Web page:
Is it possible—at all possible—to even begin to comprehend that, if God exists and He is not the god of the disinterested observers, then every second—every tailing second of the universe, in our time and spacetime, angels’ realm and man’s abode—exists only because God keeps it from folding in on itself? Because He chooses not to, by fiat of a single word, revert this entire project back to the formless and void?
If it is possible to comprehend such a thing, the following is my vain attempt at an answer.
I stand at this particular moment in an undefined region in the north of Minnesota somewhere between the Arctic Circle and the Great Plains, in a wedge of wilderness that remains one of the country’s last (relatively) untouched areas. It is late June, when the rest of the state swelters under stagnant humidity, but the wind is God’s soap, a cleansing brush sweeping through the shocks and swaths of trees blanketing this land, shuttling forth a 50-degree chill, a 20 mph onslaught of divine breath that seeps into the skin like a baptism by the atmosphere. My toes hang on the brink of one of the thousands of lakes within my vicinity. Its surface is whipped into a frenzy by the elemental breath. The heavens are on the move, as if daring me to imagine an order to life that is infinitely more mysterious than what the city-dweller ever bothers to look up at. The sky is quilted, its mercurial mood shifting every five minutes by the newest push of wind bearing a new bank of deep-pile, slate-hued clouds or rich, north-embrightened sunlight. The classical languages had much more interesting words for sky than we do because they made no distinction between the scientific fact of the space over our heads and the teeming beauty of the spiritual kingdom. Latin: coelum, from which we derive celestial. Greek: ouranos, a pagan holdover from which we get Uranus, the god who supposedly kicked it all into gear before time was birthed. Hebrew: shamayim, an inseparable plural word that can only be accurately translated as heavens. Like the Trinity, the word cannot be robbed of either its singular or plural dimensions. Beset by such constant shifting, it is neither singular nor plural. It is a multiplicity of oneness.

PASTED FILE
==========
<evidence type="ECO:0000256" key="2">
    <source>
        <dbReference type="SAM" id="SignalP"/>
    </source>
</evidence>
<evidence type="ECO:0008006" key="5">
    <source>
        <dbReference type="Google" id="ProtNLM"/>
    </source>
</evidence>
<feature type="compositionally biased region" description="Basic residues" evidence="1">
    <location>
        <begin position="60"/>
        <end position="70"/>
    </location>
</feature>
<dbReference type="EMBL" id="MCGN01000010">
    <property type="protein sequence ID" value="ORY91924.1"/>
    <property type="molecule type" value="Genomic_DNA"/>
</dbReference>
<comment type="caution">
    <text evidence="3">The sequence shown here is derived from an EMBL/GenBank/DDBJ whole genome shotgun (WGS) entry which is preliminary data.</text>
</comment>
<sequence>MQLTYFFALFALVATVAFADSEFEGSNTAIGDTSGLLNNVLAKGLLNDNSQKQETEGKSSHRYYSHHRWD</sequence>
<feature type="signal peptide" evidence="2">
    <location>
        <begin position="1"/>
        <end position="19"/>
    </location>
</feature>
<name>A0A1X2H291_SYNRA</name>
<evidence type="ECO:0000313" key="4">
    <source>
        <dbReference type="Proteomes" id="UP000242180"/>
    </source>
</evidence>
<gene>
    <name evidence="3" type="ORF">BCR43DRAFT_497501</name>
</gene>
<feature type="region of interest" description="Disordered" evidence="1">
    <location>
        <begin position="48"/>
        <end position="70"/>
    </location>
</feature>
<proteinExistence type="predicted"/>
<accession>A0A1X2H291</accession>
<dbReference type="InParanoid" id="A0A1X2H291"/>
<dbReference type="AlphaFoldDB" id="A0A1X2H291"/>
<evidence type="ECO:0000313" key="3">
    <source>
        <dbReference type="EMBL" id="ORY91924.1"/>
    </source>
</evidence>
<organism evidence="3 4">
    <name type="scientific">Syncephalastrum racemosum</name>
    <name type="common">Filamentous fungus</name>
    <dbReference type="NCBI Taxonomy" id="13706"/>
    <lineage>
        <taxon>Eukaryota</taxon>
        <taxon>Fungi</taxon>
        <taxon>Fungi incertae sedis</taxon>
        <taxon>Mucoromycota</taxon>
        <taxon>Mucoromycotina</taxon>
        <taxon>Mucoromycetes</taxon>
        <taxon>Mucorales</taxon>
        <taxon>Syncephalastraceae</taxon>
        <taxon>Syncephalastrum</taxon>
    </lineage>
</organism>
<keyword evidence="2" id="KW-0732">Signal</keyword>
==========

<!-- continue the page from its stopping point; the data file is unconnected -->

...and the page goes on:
A seagull slices the encroaching grayness, content to let himself be blown this way and that with no exertion of his own. Oh, if only we could drown our hubris and allow ourselves to soar. If only we knew that through action, striving, and “self-affirmation” that we can emulate the seagull. Shreds and dollops of cloud float briskly, seemingly feet over my head. Combined with the ceaseless, ever-renewing power of the waves, I feel I have landed in a region of eternal flux, where meaning is only to be found in the breath-quenching rapidity of beauty as it flies by, only to be ever renewed. I gulp in breath after breath of air so fragrant in its transparency, that I have to remind myself not to think about the act of breathing; to revert back to the stasis of my usual less-heightened routines. I drink it in like an outcast at an oasis, knowing that an anointing cup is being poured out for me over and over, and over and over accepting it with arms at full extension. What remains of the sun is masked in the snap of a finger. To my left, I see that the other end of the lake is being bestowed with a fresh cloudburst of rain (the lake had already received at least ten of them today). I know it would best befit me to seek shelter. But at this point I am stunned into submission. To hide from this miracle would be unthinkable. The mist glazes my spectacles as the wind accelerates to a howl. In the name of the Father, the wellspring of existence. The Son, flesh transfigured. The Spirit, wind so primal it can fan flames into being.
I know that tonight, I will stay up far past my usual time of dreams to watch the last pockets of light bleed from the heavens at nearly midnight, and stand under constellations so incandescent that their sublimity is barbaric.
I know that five minutes later, the sun will once more dapple the woods and dart its pinpointing rays into the lake lake. I know that the shower will die down within thirty seconds. I know that tonight, I will stay up far past my usual time of dreams to watch the last pockets of light bleed from the heavens at nearly midnight, and stand under constellations so incandescent that their sublimity is barbaric. For now, I continue to listen to the dancing and singing of the wind’s meter, sprinkled with skin-pricking water, ready to receive, in an explosive whisper, a revelation of the great unchanged.
I now know what wildness is. It is the unspeakable.